What do you see as potential challenges to building more affordable housing in Richmond, and how will you tackle them?

It's always finances. You know, building quality housing on the cheap is almost impossible. But I believe that the city can work with developers to work out some way to fix it, to make it happen. We're in conversation with developers, you know, and hopefully we can come to some kind of working solution.

The way I've seen that play out in other places usually involves providing tax breaks to the developer or other types of incentives, especially since affordable housing generally is less profitable for the developer.

Right. But we've also considered doing land trusts, you know, like if the developer doesn't have to buy the property and the property can be put into a land trust that belongs not to the developer but to the citizens of Richmond, then the developer immediately doesn't have to consider the price of the property. And, like you said, tax breaks. There's a lot of instruments — fiscal instruments — that can be used to make something work.

So you mentioned affordable housing and environmental justice as it relates to Chevron. Are there any other top priorities you have as you approach your new role as mayor?

Fiscal responsibility. We've had issues with staff presenting questionable policies that the City Council has voted on. And it wasn't until we got a RPA majority that we started asking questions. And they were pushing what are called swap trades [and] with the swap trades that we had, we ended up paying $60 million in penalty fees. So they were trying to get us to do a swap trade to pay off the swap trade with the penalty. And we basically said "no way." You know, it's time to change the way we borrow money. And so we no longer have swap trades.

And we'll have to worry about those penalty fees that the city's been plagued with. But, you know, fiscal responsibility in terms of making sure that we have enough incoming money. And that's one of the reasons why I've supported Measure U, which will bring the money in that we need in order to do the things that we want to do. A lot of people, in terms of public safety, keep saying we need more police. But they never ask, where is the money coming from?

You know, so the same people who want more police don't want Measure U. So there's a big disconnect between what you want and what the city can afford to do. Already public safety is taking over practically half of the city budget. So if we get more police, then we end up having a larger deficit and end up having to defund Parks and Rec, and defund maintenance.

Yeah. I know something I've heard you talk about in the past is wanting to staff up the city and fill some of the vacant city worker positions. Right now many cities around the Bay are struggling with this. For example, San Francisco has a ton of open vacancies and has been struggling to provide the wages that would draw people to those jobs. How do you square the need to fill the city roles with the need to be fiscally responsible?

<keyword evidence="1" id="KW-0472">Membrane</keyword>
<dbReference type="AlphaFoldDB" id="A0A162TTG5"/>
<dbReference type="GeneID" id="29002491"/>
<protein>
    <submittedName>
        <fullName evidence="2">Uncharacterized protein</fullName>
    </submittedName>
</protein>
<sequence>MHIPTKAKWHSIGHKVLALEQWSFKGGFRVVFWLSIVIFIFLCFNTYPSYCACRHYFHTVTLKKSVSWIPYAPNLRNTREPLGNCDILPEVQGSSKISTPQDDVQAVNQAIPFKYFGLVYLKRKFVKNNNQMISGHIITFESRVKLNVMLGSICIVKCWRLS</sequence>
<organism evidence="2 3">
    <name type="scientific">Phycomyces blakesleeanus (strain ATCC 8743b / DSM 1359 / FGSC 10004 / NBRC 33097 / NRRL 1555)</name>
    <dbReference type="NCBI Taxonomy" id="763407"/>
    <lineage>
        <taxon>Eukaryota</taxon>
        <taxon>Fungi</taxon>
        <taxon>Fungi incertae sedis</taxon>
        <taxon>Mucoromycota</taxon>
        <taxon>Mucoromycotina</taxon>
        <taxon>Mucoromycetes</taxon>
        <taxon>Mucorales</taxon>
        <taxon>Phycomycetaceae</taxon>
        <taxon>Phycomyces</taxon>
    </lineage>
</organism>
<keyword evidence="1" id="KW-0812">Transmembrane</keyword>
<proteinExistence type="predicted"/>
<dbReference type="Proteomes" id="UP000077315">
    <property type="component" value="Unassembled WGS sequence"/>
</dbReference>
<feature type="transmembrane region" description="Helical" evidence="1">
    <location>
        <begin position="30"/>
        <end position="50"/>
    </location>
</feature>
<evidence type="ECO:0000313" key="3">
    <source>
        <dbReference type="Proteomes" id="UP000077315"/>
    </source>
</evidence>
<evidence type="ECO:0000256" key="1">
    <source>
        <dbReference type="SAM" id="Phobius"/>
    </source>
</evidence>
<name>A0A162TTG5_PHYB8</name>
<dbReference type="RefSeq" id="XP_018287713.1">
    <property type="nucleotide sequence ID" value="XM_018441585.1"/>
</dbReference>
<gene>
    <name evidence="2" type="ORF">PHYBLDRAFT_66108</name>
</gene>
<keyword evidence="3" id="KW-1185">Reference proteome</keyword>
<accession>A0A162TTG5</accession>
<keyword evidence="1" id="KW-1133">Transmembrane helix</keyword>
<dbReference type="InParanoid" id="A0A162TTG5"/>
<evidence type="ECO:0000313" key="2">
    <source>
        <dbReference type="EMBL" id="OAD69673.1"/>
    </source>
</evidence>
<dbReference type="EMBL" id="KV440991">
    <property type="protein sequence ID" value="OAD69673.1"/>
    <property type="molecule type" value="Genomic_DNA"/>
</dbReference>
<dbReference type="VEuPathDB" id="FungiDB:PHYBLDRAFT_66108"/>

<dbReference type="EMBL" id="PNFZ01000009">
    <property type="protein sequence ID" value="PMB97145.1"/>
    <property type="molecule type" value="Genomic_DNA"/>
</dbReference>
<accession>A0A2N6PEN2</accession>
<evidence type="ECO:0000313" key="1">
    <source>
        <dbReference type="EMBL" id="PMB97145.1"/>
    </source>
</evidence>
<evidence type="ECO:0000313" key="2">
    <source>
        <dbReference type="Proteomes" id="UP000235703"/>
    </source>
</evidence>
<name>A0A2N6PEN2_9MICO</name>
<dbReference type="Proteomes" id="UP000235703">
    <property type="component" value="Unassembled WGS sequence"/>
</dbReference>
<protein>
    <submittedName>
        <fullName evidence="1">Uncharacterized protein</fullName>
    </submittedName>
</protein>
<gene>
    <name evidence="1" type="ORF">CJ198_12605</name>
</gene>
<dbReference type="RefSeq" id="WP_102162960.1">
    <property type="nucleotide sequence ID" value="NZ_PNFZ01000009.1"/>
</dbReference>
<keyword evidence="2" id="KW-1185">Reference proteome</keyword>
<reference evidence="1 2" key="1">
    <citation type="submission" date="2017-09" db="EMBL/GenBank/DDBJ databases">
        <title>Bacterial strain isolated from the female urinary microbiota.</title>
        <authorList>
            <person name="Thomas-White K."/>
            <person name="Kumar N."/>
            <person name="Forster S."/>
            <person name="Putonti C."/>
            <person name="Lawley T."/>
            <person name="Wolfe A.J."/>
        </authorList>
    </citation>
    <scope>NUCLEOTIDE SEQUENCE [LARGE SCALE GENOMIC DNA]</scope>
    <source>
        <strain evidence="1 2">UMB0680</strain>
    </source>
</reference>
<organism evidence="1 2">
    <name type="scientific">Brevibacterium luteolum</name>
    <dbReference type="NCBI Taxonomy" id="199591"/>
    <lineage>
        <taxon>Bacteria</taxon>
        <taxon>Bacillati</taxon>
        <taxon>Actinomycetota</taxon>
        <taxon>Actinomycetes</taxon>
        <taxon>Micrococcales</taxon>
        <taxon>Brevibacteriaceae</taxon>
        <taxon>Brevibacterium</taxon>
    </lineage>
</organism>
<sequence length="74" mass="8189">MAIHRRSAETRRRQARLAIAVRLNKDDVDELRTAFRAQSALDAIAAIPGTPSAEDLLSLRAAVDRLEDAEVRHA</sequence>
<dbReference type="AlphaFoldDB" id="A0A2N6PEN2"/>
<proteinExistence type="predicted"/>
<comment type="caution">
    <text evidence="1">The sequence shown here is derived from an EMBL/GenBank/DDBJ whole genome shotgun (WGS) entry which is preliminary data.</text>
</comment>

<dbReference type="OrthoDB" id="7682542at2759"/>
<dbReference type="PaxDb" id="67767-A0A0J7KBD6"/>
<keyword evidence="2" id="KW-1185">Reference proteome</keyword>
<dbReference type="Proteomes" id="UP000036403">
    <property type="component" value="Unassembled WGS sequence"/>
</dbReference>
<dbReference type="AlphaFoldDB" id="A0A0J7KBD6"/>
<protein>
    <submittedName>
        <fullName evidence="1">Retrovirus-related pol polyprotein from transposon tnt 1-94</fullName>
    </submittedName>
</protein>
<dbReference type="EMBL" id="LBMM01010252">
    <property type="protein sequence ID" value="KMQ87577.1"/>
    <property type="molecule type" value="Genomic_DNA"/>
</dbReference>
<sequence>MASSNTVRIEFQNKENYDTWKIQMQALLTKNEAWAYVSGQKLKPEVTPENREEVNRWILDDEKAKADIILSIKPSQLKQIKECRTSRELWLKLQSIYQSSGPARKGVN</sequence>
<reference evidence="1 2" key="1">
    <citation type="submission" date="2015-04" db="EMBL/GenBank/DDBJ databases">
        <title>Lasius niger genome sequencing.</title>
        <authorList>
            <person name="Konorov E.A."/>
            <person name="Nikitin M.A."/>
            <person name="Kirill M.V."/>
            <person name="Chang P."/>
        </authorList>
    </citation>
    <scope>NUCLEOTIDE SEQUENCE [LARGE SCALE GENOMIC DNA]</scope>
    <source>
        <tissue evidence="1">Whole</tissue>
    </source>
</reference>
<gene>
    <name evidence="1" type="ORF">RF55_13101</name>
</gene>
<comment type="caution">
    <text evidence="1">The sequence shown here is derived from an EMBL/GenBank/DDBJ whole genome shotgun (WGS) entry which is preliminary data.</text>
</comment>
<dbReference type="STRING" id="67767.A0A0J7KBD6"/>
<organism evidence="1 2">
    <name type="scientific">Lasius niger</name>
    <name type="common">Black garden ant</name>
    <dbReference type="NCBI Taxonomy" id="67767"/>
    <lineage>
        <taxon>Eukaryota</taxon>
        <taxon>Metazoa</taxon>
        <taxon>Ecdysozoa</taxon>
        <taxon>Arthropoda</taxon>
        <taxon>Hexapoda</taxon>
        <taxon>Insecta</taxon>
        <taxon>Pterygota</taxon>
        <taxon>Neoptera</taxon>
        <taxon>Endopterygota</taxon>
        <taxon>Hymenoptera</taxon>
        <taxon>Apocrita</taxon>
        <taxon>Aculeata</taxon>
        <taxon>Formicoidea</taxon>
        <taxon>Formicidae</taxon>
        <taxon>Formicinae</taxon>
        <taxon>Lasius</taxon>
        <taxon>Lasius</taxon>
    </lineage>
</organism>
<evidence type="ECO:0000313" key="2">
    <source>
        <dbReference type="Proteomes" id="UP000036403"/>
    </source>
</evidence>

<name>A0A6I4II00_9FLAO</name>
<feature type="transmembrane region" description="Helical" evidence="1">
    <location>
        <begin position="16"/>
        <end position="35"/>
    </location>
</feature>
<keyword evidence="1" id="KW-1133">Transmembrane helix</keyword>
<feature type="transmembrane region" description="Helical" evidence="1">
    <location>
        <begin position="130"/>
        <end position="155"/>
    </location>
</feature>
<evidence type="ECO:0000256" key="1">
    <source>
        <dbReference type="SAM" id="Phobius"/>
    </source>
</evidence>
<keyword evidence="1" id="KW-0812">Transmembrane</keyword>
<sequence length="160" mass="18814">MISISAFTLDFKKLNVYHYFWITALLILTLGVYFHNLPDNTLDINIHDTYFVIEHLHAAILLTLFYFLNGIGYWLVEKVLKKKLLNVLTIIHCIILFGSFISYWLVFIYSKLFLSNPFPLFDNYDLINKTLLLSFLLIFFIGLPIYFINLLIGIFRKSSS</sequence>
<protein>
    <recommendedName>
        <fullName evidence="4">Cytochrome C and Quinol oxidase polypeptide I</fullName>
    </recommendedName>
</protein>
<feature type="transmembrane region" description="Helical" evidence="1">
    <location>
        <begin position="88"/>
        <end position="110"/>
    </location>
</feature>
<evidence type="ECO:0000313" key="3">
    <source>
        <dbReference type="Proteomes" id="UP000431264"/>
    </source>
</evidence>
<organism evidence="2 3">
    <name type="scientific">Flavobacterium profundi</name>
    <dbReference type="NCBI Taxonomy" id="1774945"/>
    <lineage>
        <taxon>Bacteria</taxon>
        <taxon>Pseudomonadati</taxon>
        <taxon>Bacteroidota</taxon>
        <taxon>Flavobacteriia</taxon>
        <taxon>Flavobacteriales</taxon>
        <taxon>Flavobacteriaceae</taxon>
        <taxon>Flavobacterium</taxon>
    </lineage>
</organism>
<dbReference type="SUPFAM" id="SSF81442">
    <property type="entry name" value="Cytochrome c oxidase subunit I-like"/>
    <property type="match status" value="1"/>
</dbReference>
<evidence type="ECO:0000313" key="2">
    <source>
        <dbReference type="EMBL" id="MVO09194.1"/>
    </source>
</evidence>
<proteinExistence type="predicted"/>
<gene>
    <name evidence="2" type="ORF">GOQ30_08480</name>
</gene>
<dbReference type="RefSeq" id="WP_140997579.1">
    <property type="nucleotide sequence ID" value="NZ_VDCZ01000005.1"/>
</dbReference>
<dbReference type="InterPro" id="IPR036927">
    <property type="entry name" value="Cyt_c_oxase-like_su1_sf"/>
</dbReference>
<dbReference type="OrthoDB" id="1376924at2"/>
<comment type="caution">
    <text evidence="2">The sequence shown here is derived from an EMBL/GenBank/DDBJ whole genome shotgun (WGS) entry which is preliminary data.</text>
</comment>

Well, we're doing a comp study now to figure out what fair wages are for the staff, and we hope to be able to provide those wages. But I think in order to have buy-in from everyone, we need to have a conversation with the unions — and not with the unions separately, but with the unions together.

I think we need to bring all of the forces that make up the city together to have that conversation. I know several years ago we had a budget deficit, and [newly elected Richmond City Council member] Melvin Willis and I called for a conversation with the unions and with staff to figure out how to find the money in the budget. And we were able to do that. We were able to balance the budget, but it took a group effort to do that.

And I believe that we can continue working that way in order to make Richmond not only a better place to live but a happier place to live, where people aren't trying to take a bigger bite of the budget than the city can actually afford.

I think of your election as a huge change within Richmond politics, especially since Mayor Butt has held the position for the last eight years. I wonder how you see your election. You've said you're the first Latino to be elected mayor of Richmond, so how do you understand that distinction and what this transition means for the city at large?

Well, the demographics of the city of Richmond is trending to the Latinx community, and we have about 40% Latinx. And I think my election mirrors that. I also think that most of the people who voted for me are young people.

And I've actually had some constituents say that I may be old, but I think young. So, I hope that's true. But I do want to think differently. I want to think positively, hopefully. And I want to be innovative. I would like the city of Richmond to become a model for other cities in terms of forming a Blue/Green New Deal where everyone is working together on the just transition.

I think we can do it and it will depend on a lot of creativity, a lot of thinking outside the box. But I think the people of Richmond have that. We just need to find a catalyst to bring it all together and watch it grow.

Is there anything you'd like to say about your new position and what you see as the future of Richmond before we sign off?

Yeah, you know, I think we need to start seeing each other as one community. [Former Richmond City Council member and current AC Transit Director, Ward 1] Jovanka Beckles always said that about Richmond, but it didn't seem that most people agreed with that. It's changing.

You know, I think that we will have one Richmond and that it's the young people who are going to bring it about. I feel very, very hopeful. And I think my style is relaxed, is calm, is thoughtful, and I think that it will project onto the City Council, and our City Council's meetings hopefully will be much more productive and much more amicable.